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Digital developments in focus
| 2 minutes read

Towards a fair and innovative data economy: European Parliament backs new EU Data Act

The European Parliament (EP) has backed new rules for access to, and use of, data generated in the EU across economic sectors making a few amendments to the European Commission (EC) proposal. The proposed EU Data Act establishes harmonised rules for the sharing of data generated by the use of connected products or related services (e.g. the internet of things). It aims to remove barriers to access data, for both private and public sector bodies, while preserving incentives to invest in data generation. 

When the EC proposed the Act last year, it said that the Act “will ensure fairness in the digital environment, stimulate a competitive data market, open opportunities for data-driven innovation and make data more accessible for all” and “lead to new, innovative services and more competitive prices for aftermarket services and repairs of connected objects.”

Key provisions

In its current form, the proposed Act covers both personal and non-personal data and includes:

  • measures to allow users of connected devices to gain access to data generated by them and share such data with third parties to provide aftermarket or other data-driven innovative services (like predictive maintenance);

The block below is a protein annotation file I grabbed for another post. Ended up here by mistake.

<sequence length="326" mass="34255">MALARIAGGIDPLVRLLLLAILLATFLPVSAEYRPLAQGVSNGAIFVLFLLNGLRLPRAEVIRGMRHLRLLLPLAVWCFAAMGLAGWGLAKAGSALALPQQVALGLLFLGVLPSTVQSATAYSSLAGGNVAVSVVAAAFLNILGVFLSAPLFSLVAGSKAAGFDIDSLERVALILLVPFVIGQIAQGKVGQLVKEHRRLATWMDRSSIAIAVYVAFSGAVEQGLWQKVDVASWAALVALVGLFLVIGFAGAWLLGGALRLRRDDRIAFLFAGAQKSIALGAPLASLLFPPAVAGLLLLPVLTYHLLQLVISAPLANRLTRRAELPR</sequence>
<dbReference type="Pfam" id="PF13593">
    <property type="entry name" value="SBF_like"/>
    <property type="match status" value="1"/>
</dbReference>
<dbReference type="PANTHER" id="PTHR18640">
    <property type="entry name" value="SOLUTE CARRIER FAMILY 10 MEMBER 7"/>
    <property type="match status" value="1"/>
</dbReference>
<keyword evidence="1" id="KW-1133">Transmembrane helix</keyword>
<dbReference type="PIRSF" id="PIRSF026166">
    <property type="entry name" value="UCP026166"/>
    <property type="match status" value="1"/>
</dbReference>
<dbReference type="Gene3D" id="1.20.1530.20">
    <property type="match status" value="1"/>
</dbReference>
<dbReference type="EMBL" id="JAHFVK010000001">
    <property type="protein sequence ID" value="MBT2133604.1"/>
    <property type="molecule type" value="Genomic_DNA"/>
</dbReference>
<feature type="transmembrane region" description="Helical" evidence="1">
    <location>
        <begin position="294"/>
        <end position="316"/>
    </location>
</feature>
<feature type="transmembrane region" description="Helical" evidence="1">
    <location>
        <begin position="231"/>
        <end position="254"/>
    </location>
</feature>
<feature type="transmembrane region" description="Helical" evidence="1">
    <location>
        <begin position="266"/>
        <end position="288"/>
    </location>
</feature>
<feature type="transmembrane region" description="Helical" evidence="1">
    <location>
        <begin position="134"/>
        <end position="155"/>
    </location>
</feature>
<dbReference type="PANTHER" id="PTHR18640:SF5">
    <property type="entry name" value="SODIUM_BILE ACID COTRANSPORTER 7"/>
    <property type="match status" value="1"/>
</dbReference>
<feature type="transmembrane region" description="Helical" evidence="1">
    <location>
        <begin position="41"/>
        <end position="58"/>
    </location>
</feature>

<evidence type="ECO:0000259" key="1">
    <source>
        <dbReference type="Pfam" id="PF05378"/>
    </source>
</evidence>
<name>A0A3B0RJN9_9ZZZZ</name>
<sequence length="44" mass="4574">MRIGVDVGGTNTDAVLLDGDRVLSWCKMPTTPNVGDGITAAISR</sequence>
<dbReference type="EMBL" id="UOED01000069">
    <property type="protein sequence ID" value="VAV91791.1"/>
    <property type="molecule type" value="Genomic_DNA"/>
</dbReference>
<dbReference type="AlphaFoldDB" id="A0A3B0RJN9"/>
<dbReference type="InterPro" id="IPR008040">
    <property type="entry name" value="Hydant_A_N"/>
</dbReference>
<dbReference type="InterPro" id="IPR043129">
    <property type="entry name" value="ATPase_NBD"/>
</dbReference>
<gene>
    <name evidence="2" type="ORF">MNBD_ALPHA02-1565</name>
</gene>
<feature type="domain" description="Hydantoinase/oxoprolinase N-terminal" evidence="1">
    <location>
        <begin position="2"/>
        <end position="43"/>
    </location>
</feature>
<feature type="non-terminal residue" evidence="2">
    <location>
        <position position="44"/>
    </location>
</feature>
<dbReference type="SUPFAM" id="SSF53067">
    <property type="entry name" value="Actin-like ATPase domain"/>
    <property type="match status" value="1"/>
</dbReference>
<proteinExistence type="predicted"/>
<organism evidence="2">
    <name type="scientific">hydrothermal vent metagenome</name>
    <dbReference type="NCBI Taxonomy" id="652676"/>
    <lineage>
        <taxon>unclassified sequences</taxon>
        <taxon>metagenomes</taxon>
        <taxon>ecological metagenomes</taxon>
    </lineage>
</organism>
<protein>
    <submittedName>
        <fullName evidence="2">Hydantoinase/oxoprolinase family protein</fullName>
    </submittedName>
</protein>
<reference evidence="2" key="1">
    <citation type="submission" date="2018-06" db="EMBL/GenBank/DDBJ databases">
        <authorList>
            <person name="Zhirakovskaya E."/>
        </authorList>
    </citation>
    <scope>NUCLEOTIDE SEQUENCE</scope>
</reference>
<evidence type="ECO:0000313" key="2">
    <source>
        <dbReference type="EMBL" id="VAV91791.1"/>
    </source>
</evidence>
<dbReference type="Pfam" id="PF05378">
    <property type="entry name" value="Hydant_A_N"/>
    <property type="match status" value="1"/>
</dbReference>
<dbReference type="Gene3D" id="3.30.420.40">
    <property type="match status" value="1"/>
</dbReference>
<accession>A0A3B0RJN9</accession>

• measures to rebalance negotiation power for enterprises in relation to data sharing contracts, including measures to protect them from unfair contractual terms imposed by a party with a significantly stronger bargaining position;
  • rules to facilitate switching between providers of cloud services and other data processing services;
  • safeguards against unlawful international non-personal data transfer; and
  • provisions for the development of interoperability standards and common specifications for data to be transferred and used.

The proposed Act also contains rules on compensation for making data available and provisions to protect trade secrets. The Act is designed to complement, and is without prejudice to, EU law on data protection and privacy (the EU General Data Protection Regulation (GDPR) and Directive on privacy and electronic communications). It is part of a data package which includes the Data Governance Act and also complements the Digital Markets Act (DMA), which entered into force in November last year. The DMA will require certain providers of core platform services identified as ‘gatekeepers’ to provide, inter alia, more effective portability of data generated through business and end users’ activities.

Next steps

The EP will now start negotiations with the Council, who decided its own common position on 24 March, on the final shape of the law (under the ordinary legislative procedure). These negotiations may result in further changes to the proposed Act. Once formally adopted and in force, the Act is, however, likely to have a significant impact on data companies and the digital economy. It will also be interesting to see how its provisions will interact with, for example, gatekeepers' obligations under the DMA and data portability provisions under the GDPR.

The Data Act will be an absolute game changer providing access to an almost infinite amount of high-quality industrial data. Competitiveness and innovation are part of its DNA - MEP Pilar del Castillo Vera (EPP, ES).


digital, european union, big data, competition, internet of things